Study finds farmland values rising in Midwestern Ontario, but at slower pace

Farmland values in Midwestern Ontario have continued their upward trajectory, albeit at a slower pace compared to recent years, according to a study conducted by Ryan Parker of VALCO Consultants.

Over the past two years, land values in 11 counties surveyed by Parker surged by approximately 25% annually. However, in 2023, the increase moderated to around 10%, signaling a potential shift in market dynamics.

Parker noted that despite the tempered increase, many areas in Southwestern Ontario witnessed record-high land values, with farms trading for over $25,000 per acre. Some pockets even saw transactions surpassing $40,000 per acre, reflecting the ongoing demand for agricultural land in the region.

Factors contributing to the slower growth include higher interest rates and declining commodity prices. Interest rates in 2023 were two to three times higher than the lows experienced in the previous years, posing a challenge for farmers seeking financing for land purchases. Additionally, the price of corn saw a significant decline, dropping by 35% throughout the year.

"While there was an overall increase in land values in 2023, the shift in demand was notable in the last quarter of the year," Parker stated. "Fewer bidders were observed for each farm, leading to some unexpected sales at lower prices."

Despite these challenges, Parker remains cautiously optimistic about the market's resilience. He anticipates that 2024 will bring a variable landscape for farmland values, presenting both buying opportunities and potential bargains for farmers with sufficient cash flow.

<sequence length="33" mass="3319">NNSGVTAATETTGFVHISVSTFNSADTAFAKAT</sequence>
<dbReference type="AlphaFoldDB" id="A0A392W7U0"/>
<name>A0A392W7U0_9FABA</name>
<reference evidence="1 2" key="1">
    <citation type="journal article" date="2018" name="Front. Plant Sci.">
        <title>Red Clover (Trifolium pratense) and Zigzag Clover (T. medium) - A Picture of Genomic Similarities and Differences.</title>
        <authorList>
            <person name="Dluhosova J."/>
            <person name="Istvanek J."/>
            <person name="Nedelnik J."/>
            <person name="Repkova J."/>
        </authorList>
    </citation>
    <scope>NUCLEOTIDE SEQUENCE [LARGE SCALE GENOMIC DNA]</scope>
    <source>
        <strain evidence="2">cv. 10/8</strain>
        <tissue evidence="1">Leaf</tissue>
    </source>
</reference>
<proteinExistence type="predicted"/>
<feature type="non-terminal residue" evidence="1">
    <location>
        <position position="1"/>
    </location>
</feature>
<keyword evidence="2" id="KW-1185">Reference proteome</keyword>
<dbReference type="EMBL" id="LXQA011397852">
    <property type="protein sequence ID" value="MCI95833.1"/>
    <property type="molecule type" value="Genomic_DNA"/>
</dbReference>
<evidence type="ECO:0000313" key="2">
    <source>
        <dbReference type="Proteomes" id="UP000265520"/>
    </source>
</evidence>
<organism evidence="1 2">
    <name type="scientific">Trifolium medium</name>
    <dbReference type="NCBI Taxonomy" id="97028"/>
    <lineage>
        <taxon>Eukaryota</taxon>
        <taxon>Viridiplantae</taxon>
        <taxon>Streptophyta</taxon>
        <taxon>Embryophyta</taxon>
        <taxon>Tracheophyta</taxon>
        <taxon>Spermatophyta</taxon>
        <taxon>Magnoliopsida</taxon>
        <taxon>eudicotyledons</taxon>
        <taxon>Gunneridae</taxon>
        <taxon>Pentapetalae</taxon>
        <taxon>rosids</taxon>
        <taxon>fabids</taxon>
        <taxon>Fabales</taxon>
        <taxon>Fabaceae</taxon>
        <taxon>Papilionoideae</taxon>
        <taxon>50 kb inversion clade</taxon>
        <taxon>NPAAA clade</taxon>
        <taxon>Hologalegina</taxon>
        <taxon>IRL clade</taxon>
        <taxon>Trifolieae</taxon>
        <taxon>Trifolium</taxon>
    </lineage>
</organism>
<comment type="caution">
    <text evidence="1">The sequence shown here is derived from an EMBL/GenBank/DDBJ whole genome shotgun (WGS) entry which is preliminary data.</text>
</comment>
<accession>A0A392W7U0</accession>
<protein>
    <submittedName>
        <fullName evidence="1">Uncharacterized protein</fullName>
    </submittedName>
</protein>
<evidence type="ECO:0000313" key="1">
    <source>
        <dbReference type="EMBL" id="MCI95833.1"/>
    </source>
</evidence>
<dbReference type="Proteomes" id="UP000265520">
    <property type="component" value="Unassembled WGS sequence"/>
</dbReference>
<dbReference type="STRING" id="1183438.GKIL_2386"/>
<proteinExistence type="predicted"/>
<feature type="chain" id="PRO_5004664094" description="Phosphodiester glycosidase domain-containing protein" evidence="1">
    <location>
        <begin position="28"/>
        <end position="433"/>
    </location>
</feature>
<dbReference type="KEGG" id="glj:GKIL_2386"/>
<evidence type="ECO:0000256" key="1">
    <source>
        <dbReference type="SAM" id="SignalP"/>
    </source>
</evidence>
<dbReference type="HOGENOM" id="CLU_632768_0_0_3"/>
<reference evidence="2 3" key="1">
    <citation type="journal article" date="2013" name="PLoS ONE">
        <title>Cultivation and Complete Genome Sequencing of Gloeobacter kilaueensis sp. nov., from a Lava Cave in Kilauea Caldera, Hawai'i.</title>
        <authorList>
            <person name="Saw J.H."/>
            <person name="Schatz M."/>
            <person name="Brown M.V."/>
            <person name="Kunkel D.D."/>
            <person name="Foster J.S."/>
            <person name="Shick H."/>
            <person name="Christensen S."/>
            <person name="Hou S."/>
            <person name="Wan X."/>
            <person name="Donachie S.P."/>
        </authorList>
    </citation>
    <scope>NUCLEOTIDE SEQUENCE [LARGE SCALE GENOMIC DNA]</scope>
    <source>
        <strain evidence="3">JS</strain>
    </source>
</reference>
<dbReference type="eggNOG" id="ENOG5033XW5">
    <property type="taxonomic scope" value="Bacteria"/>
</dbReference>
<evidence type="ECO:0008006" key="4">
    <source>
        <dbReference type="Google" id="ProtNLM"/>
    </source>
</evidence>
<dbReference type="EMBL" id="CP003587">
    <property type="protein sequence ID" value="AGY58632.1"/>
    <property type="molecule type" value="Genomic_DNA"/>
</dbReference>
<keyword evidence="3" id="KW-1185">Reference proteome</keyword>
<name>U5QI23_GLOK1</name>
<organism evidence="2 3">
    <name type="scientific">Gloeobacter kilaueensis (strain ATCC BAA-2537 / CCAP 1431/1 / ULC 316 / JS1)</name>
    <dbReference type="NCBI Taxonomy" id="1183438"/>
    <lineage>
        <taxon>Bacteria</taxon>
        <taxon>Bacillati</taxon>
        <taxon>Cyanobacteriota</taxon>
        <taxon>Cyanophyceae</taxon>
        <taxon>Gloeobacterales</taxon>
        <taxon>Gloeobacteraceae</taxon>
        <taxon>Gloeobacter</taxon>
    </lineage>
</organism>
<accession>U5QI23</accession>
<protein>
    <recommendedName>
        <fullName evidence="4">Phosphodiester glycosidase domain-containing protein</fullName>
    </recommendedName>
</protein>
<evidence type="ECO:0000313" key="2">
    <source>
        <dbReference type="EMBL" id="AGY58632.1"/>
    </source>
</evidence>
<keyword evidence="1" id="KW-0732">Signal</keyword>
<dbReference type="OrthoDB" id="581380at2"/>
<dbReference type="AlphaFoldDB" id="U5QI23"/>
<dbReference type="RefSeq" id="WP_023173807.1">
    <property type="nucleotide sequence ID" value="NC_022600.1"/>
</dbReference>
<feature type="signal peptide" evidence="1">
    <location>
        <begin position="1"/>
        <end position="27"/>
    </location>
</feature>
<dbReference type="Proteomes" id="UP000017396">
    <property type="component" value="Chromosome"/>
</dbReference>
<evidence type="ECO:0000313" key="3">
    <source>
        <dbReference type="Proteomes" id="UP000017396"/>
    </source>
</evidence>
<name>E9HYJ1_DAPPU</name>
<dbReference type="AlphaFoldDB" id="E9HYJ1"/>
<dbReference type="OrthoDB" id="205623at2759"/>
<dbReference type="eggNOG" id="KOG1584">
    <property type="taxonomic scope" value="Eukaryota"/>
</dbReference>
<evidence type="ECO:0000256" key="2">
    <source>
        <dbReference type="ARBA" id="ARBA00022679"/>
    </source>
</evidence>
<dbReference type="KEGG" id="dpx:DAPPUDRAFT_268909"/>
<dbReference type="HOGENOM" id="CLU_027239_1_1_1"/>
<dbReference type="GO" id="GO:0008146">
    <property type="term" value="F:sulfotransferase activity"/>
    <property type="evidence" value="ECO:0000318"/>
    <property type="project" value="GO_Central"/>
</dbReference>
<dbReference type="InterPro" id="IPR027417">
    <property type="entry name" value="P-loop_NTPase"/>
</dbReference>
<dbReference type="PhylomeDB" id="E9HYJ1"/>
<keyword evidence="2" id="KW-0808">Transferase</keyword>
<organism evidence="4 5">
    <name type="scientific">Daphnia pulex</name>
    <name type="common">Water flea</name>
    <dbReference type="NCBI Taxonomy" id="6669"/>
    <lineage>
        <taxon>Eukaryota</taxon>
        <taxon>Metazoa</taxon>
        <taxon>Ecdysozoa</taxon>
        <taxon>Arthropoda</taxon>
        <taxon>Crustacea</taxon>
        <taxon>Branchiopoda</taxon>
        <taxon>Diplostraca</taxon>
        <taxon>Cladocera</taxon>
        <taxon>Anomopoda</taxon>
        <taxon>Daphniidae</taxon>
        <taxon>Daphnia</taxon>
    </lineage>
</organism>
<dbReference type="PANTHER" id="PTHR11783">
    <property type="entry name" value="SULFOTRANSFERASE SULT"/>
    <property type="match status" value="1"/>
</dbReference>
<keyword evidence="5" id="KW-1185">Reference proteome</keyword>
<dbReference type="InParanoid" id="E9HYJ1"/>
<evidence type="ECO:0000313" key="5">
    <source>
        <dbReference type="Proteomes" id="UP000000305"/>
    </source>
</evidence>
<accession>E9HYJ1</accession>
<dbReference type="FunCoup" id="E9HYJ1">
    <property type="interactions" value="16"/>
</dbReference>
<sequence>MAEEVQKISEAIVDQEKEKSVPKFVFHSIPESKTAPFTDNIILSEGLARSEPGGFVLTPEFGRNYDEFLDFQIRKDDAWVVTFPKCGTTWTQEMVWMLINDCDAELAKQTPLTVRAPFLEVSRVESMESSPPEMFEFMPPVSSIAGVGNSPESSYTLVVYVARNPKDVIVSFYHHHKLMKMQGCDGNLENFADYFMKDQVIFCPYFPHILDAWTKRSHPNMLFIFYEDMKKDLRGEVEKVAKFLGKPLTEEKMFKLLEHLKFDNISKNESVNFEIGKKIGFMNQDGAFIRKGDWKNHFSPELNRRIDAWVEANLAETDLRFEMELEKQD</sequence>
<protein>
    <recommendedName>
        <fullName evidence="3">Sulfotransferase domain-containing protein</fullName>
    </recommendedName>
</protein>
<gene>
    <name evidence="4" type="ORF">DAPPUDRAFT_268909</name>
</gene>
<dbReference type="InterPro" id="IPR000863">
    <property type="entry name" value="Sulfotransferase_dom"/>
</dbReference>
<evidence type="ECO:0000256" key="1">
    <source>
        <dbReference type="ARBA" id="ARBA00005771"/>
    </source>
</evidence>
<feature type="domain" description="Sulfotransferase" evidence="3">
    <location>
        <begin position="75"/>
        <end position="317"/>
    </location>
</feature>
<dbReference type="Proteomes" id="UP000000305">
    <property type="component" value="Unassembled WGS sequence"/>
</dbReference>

The study highlights the enduring demand for farmland in Ontario, driven in part by factors such as livestock density and the migration of farmers to less expensive areas like Grey and Bruce counties. Parker noted the movement of the Mennonite community into agricultural regions has also contributed to higher land values, with their aggressive purchasing leading to improvements in farm productivity.

As the region navigates through fluctuating market conditions, Parker encourages farmers to carefully assess their options and seize opportunities in the evolving landscape of farmland values.

Addressing the potential for future land values, Parker highlighted the possibility of approaching an average of $50,000 per acre soon, citing recent a recent sale just outside Stratford reaching this milestone, noting "a significant number of transactions are exceeding $30,000 per acre, with some even surpassing $40,000."

The average for the 11 counties studied stood at $25,000 per acre in 2023.

Parker's study can be viewed here.

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